Adobe announced recently that it has officially initiated plans to end-of-life Adobe Flash, which means they will no longer update or distribute the Flash Player by 2020. Included in the brief, Adobe made mention to other open source languages, such as HTML5, and encouraged developers and content creators to migrate over to these industry standards. Apple, Facebook, Google, Microsoft and Mozilla all made announcements following the release of the news, who outlined how the Flash withdrawal would operate on their platforms and offered developers resources to ease the transition into other open source languages.
The downward life-cycle of Adobe Flash was spurred on when industry-leading corporations in their field raised the standards on what an open source language should be able to do an how it should perform. Within the technology market, Steve Jobs made his stand against Flash in his essay "Thoughts on Flash," in which he described his issues with Flash and how it would lower the performance and overall experience of the iPhone. Security, performance capability and versatility issues were consistently referenced within the anti-Flash campaign.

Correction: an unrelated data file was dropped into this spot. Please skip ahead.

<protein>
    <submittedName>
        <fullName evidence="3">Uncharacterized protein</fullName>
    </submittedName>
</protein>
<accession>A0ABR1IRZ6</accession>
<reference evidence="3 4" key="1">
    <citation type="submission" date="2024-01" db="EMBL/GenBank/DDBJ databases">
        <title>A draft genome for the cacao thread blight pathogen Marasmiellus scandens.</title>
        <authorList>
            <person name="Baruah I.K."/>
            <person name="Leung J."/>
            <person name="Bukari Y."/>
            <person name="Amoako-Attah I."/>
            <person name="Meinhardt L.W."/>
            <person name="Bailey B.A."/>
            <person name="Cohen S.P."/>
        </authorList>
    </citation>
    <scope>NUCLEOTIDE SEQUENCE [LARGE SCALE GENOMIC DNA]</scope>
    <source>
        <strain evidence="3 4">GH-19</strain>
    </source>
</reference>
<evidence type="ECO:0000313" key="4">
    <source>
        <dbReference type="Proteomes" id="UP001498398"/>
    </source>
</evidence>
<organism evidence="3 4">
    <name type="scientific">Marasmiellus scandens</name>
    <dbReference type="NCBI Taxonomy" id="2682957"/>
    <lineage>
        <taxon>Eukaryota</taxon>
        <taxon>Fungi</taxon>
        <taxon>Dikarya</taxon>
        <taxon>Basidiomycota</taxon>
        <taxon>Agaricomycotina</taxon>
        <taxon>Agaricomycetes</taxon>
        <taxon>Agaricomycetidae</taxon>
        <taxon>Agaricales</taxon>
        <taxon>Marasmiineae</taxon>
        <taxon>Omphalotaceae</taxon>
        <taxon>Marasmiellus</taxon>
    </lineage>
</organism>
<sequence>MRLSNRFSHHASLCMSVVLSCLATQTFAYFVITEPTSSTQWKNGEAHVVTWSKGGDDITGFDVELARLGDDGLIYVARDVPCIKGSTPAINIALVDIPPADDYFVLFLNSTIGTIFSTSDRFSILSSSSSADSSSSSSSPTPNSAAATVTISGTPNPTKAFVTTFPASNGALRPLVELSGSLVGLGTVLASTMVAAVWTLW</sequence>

Browsers have long played a part in the effort to end Adobe Flash, yet because of its deep-rooted nature within the Internet, the process was often built on promises and forecast actions. In October of this year, Google announced they would emphasize HTML5 in favor of Adobe Flash and require permission to run Flash on every instance a user would enter a Flash-powered site. The amount of websites using Flash has been on a steady decline since 2011. Statista estimates in October of 2016, 10 percent of websites used Flash. Google estimates an even steeper decline — three years ago 80 percent of Chrome users visited a site with Flash every day, which is now down to 17 percent with a continuous decline. The process was disjointed and slow, for fear of alienating businesses and individuals who powered their site through Flash.